DJ Boy George

More than two years after the reformation of his band, Boy George is alive and well — and hitting the dance club as much as the Culture Club.

The flamboyant singer, who led the cross-dressing and gender-blending pop wave of the early ’80s, is still happy fronting the group with which he had so many hits. But he’s also spending much of his creative time these days as a club DJ, working the turntables and concocting new dance floor creations in Great Britain, Miami, and New York City.

“I think it’s just another door I was able to go through,” says the former George O’Dowd, 39. “One of the hardest things to do is to survive your past; when you’ve been in the business a long time, people tend to categorize you in a kind of box — ‘You were around in the ’80s, therefore you have no cultural or social relevance now.’ You have to find these little doors or windows you can sneak back into.

“DJing is one of those. In the U.K., there are young kids who know me more as a DJ than they do as a musician, whereas in America, people know me more for what I did in the ’80s.”

Mixing Ipanema George’s dance mixes will be featured on the Feb. 20 release Essential Mix, which is part of BBC disc jockey Pete Tong’s Essential series. The 18 tracks will include his remake of “The Girl From Ipanema,” with Boogie Macs, as well as “See Through,” a new Culture Club track that was recorded under the name Cultural Diversion.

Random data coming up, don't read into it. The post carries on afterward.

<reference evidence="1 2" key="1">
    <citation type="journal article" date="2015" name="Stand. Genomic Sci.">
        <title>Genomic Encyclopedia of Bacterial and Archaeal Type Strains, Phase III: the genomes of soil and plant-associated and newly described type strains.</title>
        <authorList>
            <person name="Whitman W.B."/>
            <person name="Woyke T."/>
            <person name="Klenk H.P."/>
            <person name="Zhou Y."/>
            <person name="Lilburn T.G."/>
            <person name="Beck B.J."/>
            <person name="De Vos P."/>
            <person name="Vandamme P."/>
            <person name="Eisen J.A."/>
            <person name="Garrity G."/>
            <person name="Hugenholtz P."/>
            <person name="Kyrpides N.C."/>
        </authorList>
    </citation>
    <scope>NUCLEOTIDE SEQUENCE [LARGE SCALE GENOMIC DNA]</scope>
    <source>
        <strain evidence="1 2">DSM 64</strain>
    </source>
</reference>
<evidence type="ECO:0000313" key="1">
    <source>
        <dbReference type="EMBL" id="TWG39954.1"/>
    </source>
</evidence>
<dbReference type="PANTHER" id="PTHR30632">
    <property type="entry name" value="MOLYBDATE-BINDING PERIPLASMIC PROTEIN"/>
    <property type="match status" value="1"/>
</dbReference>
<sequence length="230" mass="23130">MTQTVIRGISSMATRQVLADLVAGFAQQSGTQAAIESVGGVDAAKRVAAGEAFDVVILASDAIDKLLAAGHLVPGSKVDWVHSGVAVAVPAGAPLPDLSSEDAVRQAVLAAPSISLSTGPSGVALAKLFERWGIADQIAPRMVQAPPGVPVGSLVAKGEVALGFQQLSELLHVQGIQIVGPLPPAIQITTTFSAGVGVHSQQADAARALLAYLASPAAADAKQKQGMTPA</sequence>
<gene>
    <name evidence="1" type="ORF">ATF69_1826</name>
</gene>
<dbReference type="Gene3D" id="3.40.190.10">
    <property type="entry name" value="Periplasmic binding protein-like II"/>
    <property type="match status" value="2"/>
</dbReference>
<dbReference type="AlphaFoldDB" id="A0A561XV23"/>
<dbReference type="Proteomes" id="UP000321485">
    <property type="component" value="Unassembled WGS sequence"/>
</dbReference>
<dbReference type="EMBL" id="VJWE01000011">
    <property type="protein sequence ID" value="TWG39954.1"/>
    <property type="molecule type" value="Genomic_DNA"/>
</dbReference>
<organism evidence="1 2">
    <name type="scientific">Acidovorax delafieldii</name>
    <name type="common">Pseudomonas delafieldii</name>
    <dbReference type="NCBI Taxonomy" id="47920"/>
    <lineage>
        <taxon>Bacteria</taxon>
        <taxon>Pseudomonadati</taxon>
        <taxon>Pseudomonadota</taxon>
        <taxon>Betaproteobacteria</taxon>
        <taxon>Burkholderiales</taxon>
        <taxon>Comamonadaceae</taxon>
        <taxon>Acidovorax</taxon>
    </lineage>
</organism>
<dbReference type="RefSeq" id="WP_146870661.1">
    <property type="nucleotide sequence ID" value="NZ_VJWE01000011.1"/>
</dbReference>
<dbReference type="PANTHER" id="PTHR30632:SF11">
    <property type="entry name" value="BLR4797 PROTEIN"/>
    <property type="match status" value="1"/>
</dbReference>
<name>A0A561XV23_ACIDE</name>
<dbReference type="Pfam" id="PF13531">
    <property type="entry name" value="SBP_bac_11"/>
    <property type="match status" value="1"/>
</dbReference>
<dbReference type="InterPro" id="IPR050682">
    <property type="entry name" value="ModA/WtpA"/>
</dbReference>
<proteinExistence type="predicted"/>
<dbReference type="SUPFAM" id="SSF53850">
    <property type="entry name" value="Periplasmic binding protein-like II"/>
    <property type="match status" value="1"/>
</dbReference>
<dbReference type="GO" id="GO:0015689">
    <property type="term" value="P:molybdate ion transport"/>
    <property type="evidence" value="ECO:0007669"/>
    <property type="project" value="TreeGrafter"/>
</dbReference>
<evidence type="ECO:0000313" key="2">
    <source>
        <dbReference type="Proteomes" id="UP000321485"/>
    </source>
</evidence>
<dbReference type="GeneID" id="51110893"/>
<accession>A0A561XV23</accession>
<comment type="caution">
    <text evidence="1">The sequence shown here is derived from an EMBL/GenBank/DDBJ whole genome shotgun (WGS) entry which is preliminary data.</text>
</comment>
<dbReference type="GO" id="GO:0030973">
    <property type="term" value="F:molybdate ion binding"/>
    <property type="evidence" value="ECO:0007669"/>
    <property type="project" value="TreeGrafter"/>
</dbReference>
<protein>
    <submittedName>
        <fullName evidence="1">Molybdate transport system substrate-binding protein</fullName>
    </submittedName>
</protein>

The group is also adding more technology in concert — mostly programmed beats and samples — even to its biggest hits, and it may put out an EP next year to demonstrate its new direction.

George, who’s also considering another solo album, says the other members of Culture Club — guitarist Roy Hay, bassist Mikey Craig, and drummer Jon Moss — are buying into the new musical shift but not without some reservations.

“There’s no revolution without suffering,” George says. “There’s a little bit of resistance here and there, but Culture Club in some respects has been quite a lazy band in terms of challenging ourselves in what we do. If I have to push that in order to grow, that’s a good thing. I don’t want to run a dictatorship, but at the same time I don’t want us to wallow too much.”